Urban Arts Academy: 4.5 hours, Katie
Whittier School: Thursday, Jane Swatosh, 14 hours
The Monday morning meeting planned with Krista was cancelled due to the snow, the only other day they could meet was Wednesday afternoon, which did not work for me. I will be meeting with Krista soon to go over what was discussed!
I went to Urban Arts Academy this Monday, they needed somebody to help out in the Pre-K classes, as their substitute cancelled that day. I went there for the first hour or so of my day. They were a lot more chaotic than the group I am usually with—and much smaller! The class functioned similarly to Katie’s, in that they were encouraged to work on an arts project, but if they didn’t want to, they could work on other things, like puzzles.
When I went back to Katie’s class, we were about to head down to drumming and dancing, which many of the students were uninterested in participating in. The ones who did, however, had a lot of fun. Afterward, we went back upstairs and the students continued working on creating parks or working on their accordion books.
I spoke with Katie about the lesson plan I started, outlining what I wanted to teach and asking which days would work. I will be teaching next Monday and the Monday after. She told me that she feels like doing it with only the first group would be a good idea, as they’re usually far more focused and would be more likely to participate and listen to instructions.
I gathered my materials this week and created my examplars. I will be working with the students on creating a relief print pattern out of cut sticky back foam. They will be prompted to discuss patterns they see in their everyday lives and how they feel it influences them. I will ask them to create a pattern out of things they see everyday and find important to them. We will then make books (the week after) with the prints as the covers. The students will be encouraged to write and draw in these books.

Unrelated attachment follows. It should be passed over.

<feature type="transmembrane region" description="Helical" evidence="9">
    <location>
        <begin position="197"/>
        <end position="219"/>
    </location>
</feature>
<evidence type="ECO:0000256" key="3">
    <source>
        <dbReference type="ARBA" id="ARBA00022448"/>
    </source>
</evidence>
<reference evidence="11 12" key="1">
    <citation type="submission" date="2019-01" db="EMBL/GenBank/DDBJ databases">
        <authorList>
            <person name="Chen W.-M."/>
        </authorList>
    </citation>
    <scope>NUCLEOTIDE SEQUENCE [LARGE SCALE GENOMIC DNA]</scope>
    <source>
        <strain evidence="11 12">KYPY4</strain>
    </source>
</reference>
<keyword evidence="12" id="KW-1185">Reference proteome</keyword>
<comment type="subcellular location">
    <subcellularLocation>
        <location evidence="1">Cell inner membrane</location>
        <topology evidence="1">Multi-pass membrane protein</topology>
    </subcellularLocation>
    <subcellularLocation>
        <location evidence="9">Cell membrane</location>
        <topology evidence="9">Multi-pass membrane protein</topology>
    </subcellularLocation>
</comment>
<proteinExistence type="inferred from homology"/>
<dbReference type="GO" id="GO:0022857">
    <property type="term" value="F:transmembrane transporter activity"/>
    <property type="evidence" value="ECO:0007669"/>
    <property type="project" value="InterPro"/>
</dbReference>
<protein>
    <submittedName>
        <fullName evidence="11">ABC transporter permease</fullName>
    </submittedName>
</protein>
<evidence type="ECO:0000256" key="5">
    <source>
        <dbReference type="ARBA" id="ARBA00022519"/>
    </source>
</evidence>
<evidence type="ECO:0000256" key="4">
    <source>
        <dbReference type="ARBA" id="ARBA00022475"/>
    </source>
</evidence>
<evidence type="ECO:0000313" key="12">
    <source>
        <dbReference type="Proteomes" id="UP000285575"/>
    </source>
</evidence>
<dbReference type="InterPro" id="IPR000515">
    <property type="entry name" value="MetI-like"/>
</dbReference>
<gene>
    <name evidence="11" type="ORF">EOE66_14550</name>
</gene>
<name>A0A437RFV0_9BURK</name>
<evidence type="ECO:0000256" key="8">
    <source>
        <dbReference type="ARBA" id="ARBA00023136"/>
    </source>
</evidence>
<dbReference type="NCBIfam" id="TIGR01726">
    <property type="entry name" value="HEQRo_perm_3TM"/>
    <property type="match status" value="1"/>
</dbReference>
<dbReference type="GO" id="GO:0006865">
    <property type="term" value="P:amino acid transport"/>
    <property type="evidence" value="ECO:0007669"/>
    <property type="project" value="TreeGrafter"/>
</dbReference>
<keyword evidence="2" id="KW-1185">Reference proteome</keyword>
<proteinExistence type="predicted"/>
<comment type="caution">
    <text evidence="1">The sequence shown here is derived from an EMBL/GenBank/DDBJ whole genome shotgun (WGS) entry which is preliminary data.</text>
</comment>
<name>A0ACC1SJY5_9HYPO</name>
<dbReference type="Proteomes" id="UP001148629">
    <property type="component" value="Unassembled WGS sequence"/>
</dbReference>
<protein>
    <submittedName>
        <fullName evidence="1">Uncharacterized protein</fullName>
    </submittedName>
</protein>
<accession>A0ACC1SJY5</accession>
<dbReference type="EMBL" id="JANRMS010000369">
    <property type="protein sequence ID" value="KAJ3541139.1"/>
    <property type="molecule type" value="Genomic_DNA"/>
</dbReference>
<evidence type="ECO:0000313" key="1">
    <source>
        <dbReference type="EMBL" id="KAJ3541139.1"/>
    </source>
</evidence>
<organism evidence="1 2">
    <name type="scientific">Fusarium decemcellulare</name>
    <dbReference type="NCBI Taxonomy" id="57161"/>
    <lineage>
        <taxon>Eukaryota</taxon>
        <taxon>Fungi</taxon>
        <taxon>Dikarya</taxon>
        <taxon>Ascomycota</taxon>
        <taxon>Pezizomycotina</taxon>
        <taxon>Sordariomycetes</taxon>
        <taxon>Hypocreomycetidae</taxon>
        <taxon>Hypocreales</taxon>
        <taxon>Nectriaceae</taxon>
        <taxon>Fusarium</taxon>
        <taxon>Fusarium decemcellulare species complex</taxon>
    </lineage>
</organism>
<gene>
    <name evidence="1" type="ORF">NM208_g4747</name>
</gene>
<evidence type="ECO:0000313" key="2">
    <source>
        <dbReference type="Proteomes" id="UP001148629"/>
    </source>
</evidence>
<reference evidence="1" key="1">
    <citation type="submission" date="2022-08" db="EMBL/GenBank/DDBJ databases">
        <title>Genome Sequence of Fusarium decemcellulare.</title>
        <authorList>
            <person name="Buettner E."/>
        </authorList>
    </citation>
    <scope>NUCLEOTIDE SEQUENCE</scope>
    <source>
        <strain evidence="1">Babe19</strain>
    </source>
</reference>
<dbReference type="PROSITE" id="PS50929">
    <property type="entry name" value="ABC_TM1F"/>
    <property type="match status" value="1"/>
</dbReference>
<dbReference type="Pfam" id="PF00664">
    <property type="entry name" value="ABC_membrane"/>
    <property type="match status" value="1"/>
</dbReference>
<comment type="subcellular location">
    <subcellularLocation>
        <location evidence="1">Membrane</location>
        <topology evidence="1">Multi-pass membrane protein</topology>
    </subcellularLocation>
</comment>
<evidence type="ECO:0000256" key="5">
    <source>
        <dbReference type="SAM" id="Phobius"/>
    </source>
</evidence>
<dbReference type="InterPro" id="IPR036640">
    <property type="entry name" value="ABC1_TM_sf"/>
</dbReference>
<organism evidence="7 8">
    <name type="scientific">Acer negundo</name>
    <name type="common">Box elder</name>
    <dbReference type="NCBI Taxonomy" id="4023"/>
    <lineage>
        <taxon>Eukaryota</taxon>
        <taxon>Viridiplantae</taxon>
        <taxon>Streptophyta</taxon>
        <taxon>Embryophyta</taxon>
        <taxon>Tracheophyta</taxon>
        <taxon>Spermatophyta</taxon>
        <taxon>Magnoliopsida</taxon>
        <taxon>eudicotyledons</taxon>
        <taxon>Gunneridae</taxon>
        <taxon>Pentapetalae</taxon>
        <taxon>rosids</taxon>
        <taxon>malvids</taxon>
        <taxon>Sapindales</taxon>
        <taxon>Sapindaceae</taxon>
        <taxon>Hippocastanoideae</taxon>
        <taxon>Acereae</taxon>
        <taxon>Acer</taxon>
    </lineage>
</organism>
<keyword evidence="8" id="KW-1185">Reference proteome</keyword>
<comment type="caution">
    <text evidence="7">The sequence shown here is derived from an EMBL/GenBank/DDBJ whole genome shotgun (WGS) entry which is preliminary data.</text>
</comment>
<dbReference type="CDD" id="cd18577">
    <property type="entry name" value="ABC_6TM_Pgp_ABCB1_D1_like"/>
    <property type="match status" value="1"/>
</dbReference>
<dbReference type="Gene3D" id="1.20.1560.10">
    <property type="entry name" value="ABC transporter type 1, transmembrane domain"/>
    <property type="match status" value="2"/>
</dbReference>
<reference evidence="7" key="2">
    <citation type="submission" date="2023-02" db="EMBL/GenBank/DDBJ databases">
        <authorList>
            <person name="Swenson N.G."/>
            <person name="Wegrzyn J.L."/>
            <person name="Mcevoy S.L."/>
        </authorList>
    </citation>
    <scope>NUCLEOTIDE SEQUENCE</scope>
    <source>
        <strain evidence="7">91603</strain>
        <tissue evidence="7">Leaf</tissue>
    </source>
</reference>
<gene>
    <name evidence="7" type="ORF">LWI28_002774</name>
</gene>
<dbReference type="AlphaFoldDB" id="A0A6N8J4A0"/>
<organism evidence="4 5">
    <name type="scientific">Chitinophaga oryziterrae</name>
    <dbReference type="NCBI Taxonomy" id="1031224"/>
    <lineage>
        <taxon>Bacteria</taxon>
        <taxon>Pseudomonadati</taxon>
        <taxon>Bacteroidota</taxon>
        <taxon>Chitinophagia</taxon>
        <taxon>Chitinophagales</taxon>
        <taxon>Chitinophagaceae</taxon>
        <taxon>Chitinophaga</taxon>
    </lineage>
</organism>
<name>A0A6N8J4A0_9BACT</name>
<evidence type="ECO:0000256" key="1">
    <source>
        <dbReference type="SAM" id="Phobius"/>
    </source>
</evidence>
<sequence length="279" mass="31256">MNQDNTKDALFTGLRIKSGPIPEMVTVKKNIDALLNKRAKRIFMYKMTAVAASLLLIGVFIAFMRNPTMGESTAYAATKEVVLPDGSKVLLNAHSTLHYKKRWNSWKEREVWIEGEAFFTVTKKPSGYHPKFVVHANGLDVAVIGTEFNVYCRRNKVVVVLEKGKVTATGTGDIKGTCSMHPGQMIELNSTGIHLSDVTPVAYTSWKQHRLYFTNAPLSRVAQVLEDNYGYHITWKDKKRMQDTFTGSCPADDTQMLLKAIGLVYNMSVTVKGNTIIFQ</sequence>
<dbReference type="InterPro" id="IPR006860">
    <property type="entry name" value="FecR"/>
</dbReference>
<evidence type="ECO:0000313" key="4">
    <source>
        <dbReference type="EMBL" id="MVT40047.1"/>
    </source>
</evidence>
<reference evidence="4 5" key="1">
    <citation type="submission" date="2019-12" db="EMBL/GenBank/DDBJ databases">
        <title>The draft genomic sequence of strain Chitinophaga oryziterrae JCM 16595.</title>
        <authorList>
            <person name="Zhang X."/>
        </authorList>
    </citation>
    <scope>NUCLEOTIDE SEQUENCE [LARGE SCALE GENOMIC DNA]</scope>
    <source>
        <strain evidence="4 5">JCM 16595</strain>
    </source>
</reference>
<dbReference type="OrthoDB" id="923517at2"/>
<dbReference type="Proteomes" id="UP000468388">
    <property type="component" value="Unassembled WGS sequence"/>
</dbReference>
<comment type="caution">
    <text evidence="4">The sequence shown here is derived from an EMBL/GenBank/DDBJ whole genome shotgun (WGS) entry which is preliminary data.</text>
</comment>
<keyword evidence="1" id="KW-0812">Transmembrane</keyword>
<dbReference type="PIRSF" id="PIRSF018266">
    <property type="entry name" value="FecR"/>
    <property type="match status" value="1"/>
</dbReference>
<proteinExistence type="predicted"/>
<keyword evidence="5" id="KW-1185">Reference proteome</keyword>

I went to Whittier school this Thursday, Ms. Swatosh asked me to come early so we could go over things one more time before starting. I helped her set up a bit for the day, and we discussed ways I could assist her in the classroom, as well as some of the general things students are and are not allowed to do. She showed me how to use the copier, so I could help her out with printing a few things throughout the day.
When the students got there, a lot of them seemed very confused about me, but during the classes morning meeting, I introduced myself and answered some difficult questions, including, “Do you draw anime” and “have you ever drawn anime”. I asked them about some of the arts projects that were displayed through the room, including one from the MCBA (Minnesota center for the book arts). They told me they all really enjoyed story telling and illustrations.
Because I was with the students the entire day, I got to see how the class functions as an entirety. Ms. Swatosh and I discussed how some students who are usually more well behaved are more jittery this close to Spring break. There were a few tense moments and issues with concentration, but Ms. Swatosh handled these issues well, responding directly and according to each student’s needs. I spent a lot of the day going between tables and sitting with the students, asking them what they were working on while trying to keep them on task. (At lunch, I asked what the best way for me to be involved in the classroom would be, and was asked to interact and assist the students). It was a busy, exhausting day, but it went a lot faster than I expected!
I am going tomorrow (Friday) again! Ms. Swatosh will not be there, she told me today and said that I do not still have to come in if I don’t want to—however, I think it is important to interact more with the students regardless!
I went to Whittier school again today! There was a substitute named Mrs. Comeaux. I assisted her with the class in a similar way to Ms. Swatosh—assisting the students with their assignments and moving from table to table to help keep them on task. They were, of course, rowdier because their usual teacher was out. Many of the more excitable students were trying to help Mrs. Comeaux by telling her what they did everyday, which was sweet. There were some issues with volume, participation, and just being boisterous in general; however, the students interacted with each other similarly—just a little more than the day before.
I spent some extra time working with one of the students who often gets off task, instead of asking him to put his book away, I asked him about what he was reading. I talked to him about it for a minute, and then asked if I could try to help him with his division and he finally started to concentrate on doing his work.
There was an incident with a student who had to go to the nurses office because she hit her leg on the table. However; She may have just needed some attention—she spent the entire walk to the nurses office telling me how she hurt her leg and none of her friends even asked her what was wrong. It seems like she is a student who requires more attention than most in order to feel recognized.
I’ll be going back to Whittier in April to finish up my shadowing and to teach my lesson!